What connects racial segregation, pest control, mapping systems and WWII fears of the bubonic plague? Rats.
Digging into Baltimore’s historic attempts – and failures – to deal with these notorious rodents, Theo Anthony’s genre-bending documentary explores the underbelly of a city with deeper issues than its rat infestation. From gritty street-level views to computer-generated landscapes, from harrowing reportage to utopian mythology, Rat Film finds humanity in the most inhuman situations.
Kick-started by cellphone footage of a rat trapped in his trashcan, Anthony’s investigation of his hometown encounters street rats, lab rats, rat lovers and rat exterminators. Neighbourhoods barely recovered from over a century of segregation reveal tragic and comic stories – stories told not only by their human residents and rodent pests, but also hidden structures of demography and city planning. Here, zip codes determine people’s livelihoods: “New maps, old maps, same maps”. As the film progresses, it becomes clear how technology and science have shaped the blueprint for social inequality in the city.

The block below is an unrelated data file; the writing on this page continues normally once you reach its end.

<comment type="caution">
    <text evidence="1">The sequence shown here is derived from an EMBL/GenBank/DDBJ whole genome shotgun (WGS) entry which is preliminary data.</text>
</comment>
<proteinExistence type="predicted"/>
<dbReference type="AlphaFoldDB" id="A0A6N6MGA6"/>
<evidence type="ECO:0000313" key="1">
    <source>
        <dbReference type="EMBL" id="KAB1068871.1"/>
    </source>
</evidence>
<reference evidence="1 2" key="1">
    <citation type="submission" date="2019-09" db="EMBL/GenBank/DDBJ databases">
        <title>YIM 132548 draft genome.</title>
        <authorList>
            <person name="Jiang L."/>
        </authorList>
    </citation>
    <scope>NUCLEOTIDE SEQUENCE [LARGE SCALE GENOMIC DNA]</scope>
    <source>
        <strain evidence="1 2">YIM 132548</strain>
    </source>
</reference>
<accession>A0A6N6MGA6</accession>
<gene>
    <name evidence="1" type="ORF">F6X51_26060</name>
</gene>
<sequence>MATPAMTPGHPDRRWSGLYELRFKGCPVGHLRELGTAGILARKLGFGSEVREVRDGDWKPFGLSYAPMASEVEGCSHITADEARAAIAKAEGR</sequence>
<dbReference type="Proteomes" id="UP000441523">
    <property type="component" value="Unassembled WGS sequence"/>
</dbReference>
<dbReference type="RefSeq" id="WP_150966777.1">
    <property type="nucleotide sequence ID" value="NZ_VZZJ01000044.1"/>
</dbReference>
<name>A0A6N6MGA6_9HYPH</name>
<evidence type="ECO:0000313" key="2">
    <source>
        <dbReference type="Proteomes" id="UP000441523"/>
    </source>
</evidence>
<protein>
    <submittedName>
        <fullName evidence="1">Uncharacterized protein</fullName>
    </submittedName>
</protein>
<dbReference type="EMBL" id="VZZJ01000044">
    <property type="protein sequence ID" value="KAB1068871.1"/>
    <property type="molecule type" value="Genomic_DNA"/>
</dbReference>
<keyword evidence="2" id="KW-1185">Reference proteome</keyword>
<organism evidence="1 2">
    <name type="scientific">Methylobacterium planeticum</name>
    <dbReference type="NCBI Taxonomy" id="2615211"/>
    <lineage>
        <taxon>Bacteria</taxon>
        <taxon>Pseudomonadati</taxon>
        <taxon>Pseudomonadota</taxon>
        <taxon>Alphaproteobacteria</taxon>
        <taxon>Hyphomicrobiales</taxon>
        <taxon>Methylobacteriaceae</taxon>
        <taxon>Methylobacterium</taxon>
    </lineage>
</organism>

Opening the evening ahead of the main feature, Beach Umbrella (2019) by Sjoerd ter Borg & Mark Jan van Tellingen finds another pernicious system of control in Seoul.